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I have a kitchen faucet that is starting to move around in the hole cut in the counter top. I would like to figure out how to tighten it, but due to the location of drain pipes and the disposal I can't get my head back there. I can reach up, but I don't know what I am supposed to be doing.

I took a picture back there, but I am not really sure what I am supposed to do to tighten it.

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  • What is the make of the faucet? Do you know the model name or number? A picture of the faucet itself might help. It looks to me like that silver rectangle is some sort of a clip. Is this a super-fancy faucet? I can't tell what the BX conduit is for, or where it is going? Are those the sprayer hoses?
    – Dave Nay
    Jan 16, 2012 at 2:04
  • I am not sure of the make of the faucet. It was in the house when I bought it and I don't see anywhere that it is labeled. I added a photo of it though. The conduit is for the head of the faucet (it pulls out like a spray hose).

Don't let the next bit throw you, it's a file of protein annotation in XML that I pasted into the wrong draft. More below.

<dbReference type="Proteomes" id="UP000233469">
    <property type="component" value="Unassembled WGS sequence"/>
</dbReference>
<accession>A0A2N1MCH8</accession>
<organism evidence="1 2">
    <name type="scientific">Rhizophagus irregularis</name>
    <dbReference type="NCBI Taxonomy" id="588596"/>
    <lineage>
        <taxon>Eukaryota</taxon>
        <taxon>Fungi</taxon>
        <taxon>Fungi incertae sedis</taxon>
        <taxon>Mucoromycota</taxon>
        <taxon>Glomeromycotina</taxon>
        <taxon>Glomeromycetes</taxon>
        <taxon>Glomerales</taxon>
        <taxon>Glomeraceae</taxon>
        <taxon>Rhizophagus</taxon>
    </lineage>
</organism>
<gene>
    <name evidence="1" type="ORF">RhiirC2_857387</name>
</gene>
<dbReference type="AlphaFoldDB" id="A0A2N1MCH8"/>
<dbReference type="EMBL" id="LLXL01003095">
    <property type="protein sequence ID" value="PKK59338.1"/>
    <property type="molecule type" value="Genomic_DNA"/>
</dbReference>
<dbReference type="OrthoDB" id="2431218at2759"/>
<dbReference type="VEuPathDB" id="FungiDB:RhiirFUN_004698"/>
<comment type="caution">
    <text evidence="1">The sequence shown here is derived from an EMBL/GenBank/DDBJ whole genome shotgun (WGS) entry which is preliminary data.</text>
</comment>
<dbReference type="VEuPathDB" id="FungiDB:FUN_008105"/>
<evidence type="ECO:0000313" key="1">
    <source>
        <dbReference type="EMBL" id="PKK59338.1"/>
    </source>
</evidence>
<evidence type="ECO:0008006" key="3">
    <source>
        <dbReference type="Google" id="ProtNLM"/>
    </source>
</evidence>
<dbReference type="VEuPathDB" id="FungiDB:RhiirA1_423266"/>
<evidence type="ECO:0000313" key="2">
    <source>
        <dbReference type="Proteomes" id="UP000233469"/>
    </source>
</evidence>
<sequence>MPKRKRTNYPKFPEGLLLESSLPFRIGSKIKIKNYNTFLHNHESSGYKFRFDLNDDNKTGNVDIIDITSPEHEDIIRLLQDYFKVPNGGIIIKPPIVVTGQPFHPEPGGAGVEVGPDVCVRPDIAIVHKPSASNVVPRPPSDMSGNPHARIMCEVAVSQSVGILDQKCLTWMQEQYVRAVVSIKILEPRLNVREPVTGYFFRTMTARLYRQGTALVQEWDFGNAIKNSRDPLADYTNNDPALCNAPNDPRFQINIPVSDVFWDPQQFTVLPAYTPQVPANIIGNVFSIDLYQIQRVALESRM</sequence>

– Kellenjb
    Jan 16, 2012 at 2:15

2 Answers 2

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The tool you need to get behind the sink to tighten the retainer nut is called a basin wrench. You can buy them anywhere for $8 to $40. They swivel to fit and have extended handle so you can turn it from below the sink level. Yes, you have to do it by sense of feel, or position a mirror to help you see the nut. Google sink wrench or basin wrench and you will see dozens of them.

Plumb Pak PP840-7 11 Inch Basin Wrench $8 online

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  • Thanks for the help. Guess I now need 1 more tool to add to my bag.
    – Kellenjb
    Jan 17, 2012 at 15:27
  • Adding tools to your bag becomes an addiction when you own a house and DIY. LOL. But still cheaper and better than calling someone like me to bring my tool bag and leave you with a big bill...!!! Jan 18, 2012 at 10:58
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It looks like a Moen to me. The end of the pull-out hose opposite from the sprayer head should be attached to a short length of threaded pipe. This threaded pipe also has a nut on it that holds the faucet tight to the counter top. I think this nut is usually tightened with a specialty tool that comes with the faucet, so it might be a bit inconvenient to do it with a standard basin wrench.

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